Last edited: Mar 14, 2009
  12. TerryJ2

    TerryJ2 Well-Known Member

    Oh, and in regard to an IEP, he does not have one now and doesn't need one.(So far, IOW, we've been pleased with-the teacher accommodations.) The teachers are very good about working with-kids 1-on-1, especially since they all have a parent aide in ea class, and all the parents are very involved with-the kids. We are a great team. Now, if the after-school issues had gotten out of control, and that one teacher I had written about had not gotten excited about Asperger's (to the point where she actually went to a local conference!) I could have had a serious problem.

    I think part of it is luck, part of it is training and qualifications, part is the role the parent plays, part of it is how much effort the child is willing to put forth and getting him motivated, and part is the teamwork.

    I will have to be very involved no matter where he goes.

    Also, in short, our public schools are crummy. We may have to make it work some day, but we are putting it off as long as we can. There's one I like, right next to difficult child's current school, but we're not zoned for it. :(
    Last edited: Mar 14, 2009
  13. totoro

    totoro Mom? What's a GFG?

    Well I wish you luck on Monday!
    I understand about the IEP.
    K has not had one yet. She is academically great, so far. We just set up a 504 for next year, I guess it starts this month.
    We are all for this because she her issues are really starting to show up in School.
    I love our public school so far.
    I would not hesitate though to find another or go private if we could afford it at this point.

    One thing at a time... somedays I feel so overwhelmed and I just have to fix everything! I then remember I have time...
    The IEP or 504 can wait. Homework can wait for us... I try to just enjoy K at times.

    It seems to be so far and few some days. You know?
    Always something.
    Good luck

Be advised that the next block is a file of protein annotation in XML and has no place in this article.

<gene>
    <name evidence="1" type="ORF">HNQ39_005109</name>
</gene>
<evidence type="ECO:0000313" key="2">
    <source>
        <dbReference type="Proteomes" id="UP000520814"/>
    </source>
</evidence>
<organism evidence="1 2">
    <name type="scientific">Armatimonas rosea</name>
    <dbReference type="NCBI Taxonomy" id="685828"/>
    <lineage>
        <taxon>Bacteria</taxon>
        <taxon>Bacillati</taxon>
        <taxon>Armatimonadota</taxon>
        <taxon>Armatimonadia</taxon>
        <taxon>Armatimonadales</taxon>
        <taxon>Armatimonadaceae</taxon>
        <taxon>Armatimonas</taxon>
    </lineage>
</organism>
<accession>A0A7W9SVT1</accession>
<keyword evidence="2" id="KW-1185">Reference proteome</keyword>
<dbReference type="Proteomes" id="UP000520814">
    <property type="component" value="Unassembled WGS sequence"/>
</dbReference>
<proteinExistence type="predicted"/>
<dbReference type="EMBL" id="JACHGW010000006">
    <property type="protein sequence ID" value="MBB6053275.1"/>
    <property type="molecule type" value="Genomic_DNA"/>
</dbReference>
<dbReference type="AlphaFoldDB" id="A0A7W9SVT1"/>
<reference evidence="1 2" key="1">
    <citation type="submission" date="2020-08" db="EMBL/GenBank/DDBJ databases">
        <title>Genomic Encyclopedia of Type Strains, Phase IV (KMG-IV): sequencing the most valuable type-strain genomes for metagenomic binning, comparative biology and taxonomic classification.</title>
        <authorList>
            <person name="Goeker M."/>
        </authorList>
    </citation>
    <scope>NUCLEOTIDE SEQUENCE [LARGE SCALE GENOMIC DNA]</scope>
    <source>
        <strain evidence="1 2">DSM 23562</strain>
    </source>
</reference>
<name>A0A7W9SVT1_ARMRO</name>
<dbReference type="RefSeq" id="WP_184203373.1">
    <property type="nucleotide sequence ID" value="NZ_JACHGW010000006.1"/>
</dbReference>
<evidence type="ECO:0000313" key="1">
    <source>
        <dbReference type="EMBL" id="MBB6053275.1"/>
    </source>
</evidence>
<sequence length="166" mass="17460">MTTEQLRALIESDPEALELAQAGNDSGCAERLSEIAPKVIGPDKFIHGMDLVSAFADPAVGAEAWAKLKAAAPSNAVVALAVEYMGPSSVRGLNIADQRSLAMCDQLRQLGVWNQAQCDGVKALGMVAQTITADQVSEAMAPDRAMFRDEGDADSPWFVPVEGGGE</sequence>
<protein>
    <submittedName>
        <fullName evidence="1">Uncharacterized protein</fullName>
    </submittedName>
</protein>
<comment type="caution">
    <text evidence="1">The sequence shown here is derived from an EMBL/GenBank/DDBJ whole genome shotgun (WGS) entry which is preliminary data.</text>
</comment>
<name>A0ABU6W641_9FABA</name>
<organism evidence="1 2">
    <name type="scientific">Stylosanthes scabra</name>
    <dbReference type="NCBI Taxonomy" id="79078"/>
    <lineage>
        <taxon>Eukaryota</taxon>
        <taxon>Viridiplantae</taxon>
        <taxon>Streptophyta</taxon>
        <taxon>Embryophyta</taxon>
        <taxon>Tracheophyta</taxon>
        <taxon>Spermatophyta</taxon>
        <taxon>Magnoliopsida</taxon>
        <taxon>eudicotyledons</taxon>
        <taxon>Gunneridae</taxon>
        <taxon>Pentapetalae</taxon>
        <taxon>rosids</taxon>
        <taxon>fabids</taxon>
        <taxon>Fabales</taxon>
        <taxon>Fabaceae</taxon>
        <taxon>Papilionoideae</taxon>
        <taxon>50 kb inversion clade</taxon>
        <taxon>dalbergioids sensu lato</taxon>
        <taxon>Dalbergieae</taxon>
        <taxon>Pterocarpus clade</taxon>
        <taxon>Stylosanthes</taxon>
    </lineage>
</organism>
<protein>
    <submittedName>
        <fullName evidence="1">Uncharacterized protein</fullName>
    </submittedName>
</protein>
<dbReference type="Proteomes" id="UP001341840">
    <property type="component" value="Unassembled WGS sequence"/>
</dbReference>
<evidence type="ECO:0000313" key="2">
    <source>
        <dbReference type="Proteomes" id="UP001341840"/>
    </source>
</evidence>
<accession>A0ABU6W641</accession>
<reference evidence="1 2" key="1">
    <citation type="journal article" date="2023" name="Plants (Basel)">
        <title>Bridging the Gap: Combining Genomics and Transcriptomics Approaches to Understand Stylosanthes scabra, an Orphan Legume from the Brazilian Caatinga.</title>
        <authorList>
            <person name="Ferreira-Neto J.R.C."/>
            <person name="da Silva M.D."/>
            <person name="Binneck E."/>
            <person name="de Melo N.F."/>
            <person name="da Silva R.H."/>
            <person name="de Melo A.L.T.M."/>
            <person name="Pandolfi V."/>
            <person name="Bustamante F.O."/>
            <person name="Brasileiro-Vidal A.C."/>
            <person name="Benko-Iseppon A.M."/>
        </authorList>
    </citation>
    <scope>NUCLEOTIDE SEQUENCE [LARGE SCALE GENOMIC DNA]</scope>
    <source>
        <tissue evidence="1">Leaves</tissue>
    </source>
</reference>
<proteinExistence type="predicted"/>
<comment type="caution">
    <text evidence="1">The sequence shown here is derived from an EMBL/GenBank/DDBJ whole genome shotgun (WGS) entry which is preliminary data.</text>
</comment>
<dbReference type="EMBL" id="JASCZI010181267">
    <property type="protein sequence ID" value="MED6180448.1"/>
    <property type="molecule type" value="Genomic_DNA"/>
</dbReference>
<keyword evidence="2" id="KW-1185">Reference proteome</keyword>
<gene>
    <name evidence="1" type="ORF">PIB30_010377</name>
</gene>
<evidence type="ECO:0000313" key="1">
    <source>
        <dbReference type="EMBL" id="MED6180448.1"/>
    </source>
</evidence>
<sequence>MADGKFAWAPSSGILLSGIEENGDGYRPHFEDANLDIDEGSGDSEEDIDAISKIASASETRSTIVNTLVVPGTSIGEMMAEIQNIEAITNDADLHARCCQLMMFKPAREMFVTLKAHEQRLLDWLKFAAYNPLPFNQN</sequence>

14. TerryJ2

    TerryJ2 Well-Known Member

    Thank you.

    One of the reasons I like this school is because it is a feeder school for its companion HS, and I don't want to keep changing schools. I'm looking for something where difficult child can go straight through.

    I should have mentioned that earlier.
  15. bran155

    bran155 Guest

    Good luck. If you feel a poke in your back on Monday, it's just me sending you some luck!

    Let us know how it goes. :)
  16. TerryJ2

    TerryJ2 Well-Known Member

    Thank you!

    Well, you all, I did an online search and found another private school nearby. It goes from K-12, which is what I was looking for. I've driven by millions of times and it never crossed my mind to check into it. I printed out the info and will talk to husband and easy child about it tomorrow.
    (They come home tonight. Yay!)
  17. Nomad

    Nomad Guest

    By far the best educational experience our difficult child got was complicated and NOT likely a good choice for you or for most here.
    I had her in a great public school PT. She went to school PT and I homeschooled her in the afternoon. She was in advanced classes in the morning and I picked her up around 10:30. I did classes with- her that I liked and was good at. I hired a tutor to help her with- her morning classes. She learned so much, it was scarey. Honest to G-d, it was like I had accidentally solved the difficult child dilemma...if you get my drift. She got the socialization part in the morning, good academics and continued learning in the afternoon. However, I was EXHAUSTED. I was getting sicker and sicker. My life was on hold. It was really awful.